The safe bet is that the hit the numbers, but if you are trying to look for a surprise beat, the place to look is the Mag+Alloy segment.

  • Reply to

    Rare Earth Zombies

    by votingmachine Apr 24, 2014 9:06 AM
    votingmachine votingmachine Apr 30, 2014 7:42 PM Flag

    I just saw this. Thanks. The number they give sounds outrageously high for even a high market cap company. I would think a 2nd market would step in and take all those listings if it was that costly.

  • Reply to

    Rare Earth Zombies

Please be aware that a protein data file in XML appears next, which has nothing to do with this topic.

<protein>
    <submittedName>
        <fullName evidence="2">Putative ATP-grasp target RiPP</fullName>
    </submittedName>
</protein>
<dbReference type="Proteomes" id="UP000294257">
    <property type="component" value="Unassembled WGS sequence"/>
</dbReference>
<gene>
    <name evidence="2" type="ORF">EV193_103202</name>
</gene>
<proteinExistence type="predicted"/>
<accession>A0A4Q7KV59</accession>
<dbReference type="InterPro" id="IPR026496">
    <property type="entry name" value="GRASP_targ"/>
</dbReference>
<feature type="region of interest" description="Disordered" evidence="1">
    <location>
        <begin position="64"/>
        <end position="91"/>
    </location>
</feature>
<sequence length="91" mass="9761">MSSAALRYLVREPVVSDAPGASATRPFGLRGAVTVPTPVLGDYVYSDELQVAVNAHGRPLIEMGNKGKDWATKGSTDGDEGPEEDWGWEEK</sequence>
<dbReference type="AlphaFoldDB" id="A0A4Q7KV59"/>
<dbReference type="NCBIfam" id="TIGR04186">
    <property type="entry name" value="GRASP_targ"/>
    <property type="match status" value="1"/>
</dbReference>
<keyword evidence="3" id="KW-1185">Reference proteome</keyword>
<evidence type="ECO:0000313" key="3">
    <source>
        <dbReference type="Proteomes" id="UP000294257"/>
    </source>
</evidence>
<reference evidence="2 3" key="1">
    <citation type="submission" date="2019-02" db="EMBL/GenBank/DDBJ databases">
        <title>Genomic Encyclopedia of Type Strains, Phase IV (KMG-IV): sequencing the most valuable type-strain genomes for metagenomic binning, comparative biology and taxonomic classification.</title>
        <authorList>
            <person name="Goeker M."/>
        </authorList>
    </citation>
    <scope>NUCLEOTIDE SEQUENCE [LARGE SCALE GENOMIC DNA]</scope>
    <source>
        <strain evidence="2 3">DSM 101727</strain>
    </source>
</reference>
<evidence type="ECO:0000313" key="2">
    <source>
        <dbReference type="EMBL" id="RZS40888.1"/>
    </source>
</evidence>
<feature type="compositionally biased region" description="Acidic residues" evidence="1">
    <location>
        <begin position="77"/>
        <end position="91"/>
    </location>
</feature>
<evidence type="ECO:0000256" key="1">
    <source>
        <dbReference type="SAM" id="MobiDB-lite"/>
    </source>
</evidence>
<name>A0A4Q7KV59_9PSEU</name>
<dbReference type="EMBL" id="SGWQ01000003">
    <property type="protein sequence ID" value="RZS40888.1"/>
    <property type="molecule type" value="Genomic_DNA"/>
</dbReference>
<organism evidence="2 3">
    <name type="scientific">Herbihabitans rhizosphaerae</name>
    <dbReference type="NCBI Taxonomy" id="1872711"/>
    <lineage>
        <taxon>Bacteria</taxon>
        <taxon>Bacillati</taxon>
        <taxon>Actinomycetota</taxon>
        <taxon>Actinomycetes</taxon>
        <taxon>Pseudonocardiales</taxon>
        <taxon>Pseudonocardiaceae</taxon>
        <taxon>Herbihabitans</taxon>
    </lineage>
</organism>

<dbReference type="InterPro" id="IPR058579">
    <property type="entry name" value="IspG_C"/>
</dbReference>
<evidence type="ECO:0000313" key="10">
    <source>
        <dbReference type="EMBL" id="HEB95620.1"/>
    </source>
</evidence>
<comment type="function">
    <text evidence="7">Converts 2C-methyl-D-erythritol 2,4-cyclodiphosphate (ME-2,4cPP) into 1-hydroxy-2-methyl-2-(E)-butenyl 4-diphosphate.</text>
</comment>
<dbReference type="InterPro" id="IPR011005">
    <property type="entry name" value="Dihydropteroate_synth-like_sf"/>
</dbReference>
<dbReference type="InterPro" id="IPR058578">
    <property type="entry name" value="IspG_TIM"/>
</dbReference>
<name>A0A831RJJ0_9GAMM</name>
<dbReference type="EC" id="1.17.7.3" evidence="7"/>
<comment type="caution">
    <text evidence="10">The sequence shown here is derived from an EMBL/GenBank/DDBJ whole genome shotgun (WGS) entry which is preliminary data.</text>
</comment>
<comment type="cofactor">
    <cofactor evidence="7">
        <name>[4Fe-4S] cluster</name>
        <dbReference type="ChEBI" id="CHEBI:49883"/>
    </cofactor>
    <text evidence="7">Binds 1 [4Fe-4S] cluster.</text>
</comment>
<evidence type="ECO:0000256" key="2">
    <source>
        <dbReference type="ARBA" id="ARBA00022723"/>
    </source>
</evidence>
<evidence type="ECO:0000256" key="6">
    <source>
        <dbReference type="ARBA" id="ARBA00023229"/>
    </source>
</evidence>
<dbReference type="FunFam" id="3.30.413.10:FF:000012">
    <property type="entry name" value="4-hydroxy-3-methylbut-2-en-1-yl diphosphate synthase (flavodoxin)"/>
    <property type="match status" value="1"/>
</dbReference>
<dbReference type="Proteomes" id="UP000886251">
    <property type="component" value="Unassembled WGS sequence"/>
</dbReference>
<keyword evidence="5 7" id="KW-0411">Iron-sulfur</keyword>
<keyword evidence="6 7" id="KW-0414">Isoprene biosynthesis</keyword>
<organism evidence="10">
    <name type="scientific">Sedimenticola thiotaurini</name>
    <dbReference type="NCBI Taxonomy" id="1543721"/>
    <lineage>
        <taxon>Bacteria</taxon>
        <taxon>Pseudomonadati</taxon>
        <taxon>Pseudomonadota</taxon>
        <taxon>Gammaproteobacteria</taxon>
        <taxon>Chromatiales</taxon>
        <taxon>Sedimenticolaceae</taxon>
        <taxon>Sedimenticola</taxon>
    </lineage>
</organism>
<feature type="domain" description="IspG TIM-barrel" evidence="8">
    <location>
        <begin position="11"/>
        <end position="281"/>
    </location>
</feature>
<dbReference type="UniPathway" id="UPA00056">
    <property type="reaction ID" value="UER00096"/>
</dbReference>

by votingmachine Apr 24, 2014 9:06 AM
    votingmachine votingmachine Apr 30, 2014 7:44 PM Flag

    It sounds like we will get some answers on the Lynas cash issues this week. They are nearly out of cash and it will be hard to get good terms.

  • votingmachine votingmachine May 1, 2014 8:35 AM Flag

    It is in line with prior quarter ASP's ... I think I took into account the pricing charts for the REO's, but I don't recall my method right this instant. The sell some into the China prices, which are lower. I think that if they send Nd to Neo sites in China they account for the Nd on a cost basis ... so it sells at the cost, not the market value in China. It would be incorrect to mark the price a the non-China price ... it either should be a work-in-progress material (no profit margin) or a Nd sale in the China market at the China price.